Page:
CATEGORIZED | 2009, Features, January/February

DC talks with industry experts on the challenges ahead

Posted on 17 January 2009

The drilling industry was dramatically different – almost melodramatically, you might say – when Drilling Contractor spoke with industry leaders a year ago for our “Critical Issues in Drilling & Completions” feature. The price of oil had just broken the $100/bbl mark, to many’s disbelief really, and no one knew where it was headed. Construction of newbuild rigs was chugging along at a brisk pace, and the industry couldn’t recruit and train new workers fast enough.

Without dwelling on the negatives (oil in the $30s, newbuilds getting canceled, layoff announcements, etc), let’s just say that things are different now. Leaders we spoke with for this issue’s “Critical Issues in Drilling & Completions” appear to agree that, at the very least, the next six months will be difficult. The global economic mess is compounding the downturn, and how long it will last – nobody really knows. “I think that, for the industry generally, the word uncertainty is the first thing that comes to mind,” commented Brian Taylor, KCA DEUTAG chief operating officer.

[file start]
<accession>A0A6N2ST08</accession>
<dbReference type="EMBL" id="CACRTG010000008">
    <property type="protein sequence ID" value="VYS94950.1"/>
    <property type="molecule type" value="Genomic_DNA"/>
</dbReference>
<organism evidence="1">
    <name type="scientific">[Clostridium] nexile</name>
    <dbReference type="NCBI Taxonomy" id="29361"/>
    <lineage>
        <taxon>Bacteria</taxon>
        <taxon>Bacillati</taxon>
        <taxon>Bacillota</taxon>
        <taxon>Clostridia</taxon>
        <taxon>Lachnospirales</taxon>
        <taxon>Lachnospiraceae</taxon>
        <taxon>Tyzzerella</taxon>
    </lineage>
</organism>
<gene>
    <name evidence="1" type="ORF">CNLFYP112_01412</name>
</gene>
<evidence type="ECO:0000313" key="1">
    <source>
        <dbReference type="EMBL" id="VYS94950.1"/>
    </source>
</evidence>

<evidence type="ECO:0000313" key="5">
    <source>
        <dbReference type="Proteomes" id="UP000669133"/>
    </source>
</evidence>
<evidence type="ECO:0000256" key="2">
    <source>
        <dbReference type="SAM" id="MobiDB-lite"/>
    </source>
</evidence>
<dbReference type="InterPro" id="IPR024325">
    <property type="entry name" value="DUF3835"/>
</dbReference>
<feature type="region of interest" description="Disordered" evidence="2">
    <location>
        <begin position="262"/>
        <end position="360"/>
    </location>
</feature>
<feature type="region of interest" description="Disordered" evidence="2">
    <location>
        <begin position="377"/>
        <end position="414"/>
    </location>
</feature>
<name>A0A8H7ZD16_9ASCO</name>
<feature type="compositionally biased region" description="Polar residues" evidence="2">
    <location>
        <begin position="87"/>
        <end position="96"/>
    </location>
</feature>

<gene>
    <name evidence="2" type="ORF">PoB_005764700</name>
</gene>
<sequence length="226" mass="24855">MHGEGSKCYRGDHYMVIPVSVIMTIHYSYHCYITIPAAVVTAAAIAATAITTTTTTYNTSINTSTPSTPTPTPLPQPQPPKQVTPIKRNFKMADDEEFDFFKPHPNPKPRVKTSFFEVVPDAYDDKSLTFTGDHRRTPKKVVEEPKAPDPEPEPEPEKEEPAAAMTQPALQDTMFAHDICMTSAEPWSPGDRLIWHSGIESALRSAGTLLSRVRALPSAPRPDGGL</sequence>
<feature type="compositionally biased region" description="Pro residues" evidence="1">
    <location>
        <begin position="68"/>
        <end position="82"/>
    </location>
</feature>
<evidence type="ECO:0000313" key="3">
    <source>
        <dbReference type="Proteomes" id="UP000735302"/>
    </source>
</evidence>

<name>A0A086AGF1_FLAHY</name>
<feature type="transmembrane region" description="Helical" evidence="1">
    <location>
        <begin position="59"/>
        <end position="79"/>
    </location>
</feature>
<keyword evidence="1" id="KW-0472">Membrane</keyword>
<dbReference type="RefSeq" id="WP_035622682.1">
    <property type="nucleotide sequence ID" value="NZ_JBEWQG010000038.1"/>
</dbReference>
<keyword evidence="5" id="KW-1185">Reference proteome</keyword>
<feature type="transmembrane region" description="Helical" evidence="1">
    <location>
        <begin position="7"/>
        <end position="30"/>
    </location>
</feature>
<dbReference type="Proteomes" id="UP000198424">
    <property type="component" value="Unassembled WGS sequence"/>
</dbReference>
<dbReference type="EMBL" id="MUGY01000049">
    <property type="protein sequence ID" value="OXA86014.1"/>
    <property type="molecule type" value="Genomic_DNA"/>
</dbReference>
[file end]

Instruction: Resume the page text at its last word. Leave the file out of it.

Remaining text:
Amid uncertainty, however, drilling contractors know how temperamental this business can be – it can come back up just as quickly as it did going down. In the meantime, leaders like Mark Burns, president of ENSCO Offshore International, urge the industry to remember to “take care of the fundamentals,” like the safety of our people.

Ed Jacob, senior VP – operations for the former Grey Wolf Drilling (now Precision Drilling), hopes that we won’t “sacrifice the investments we’ve made in people and training. In soft cycles, we ought to be investing in people instead of equipment.”

Challenges continue on the technology side as well. Carl Montgomery, senior engineering fellow with ConocoPhillips, notes that selective completions technologies are still falling short. Dave Tucker, COO of VetcoGray and Hydril Pressure Control, says they continue to work on making 20,000-psi capable riser strings. And Carel Hoyer, Weatherford group VP – drilling hazard mitigation and pressure pumping, notes that a lot of work remains to be done before we can truly see ahead of the bit.

In the following pages, industry leaders discuss some of their biggest concerns and share insight on how they’re dealing with issues like people and technology in an unpredictable market. Times may be tough, but these guys have seen tougher.

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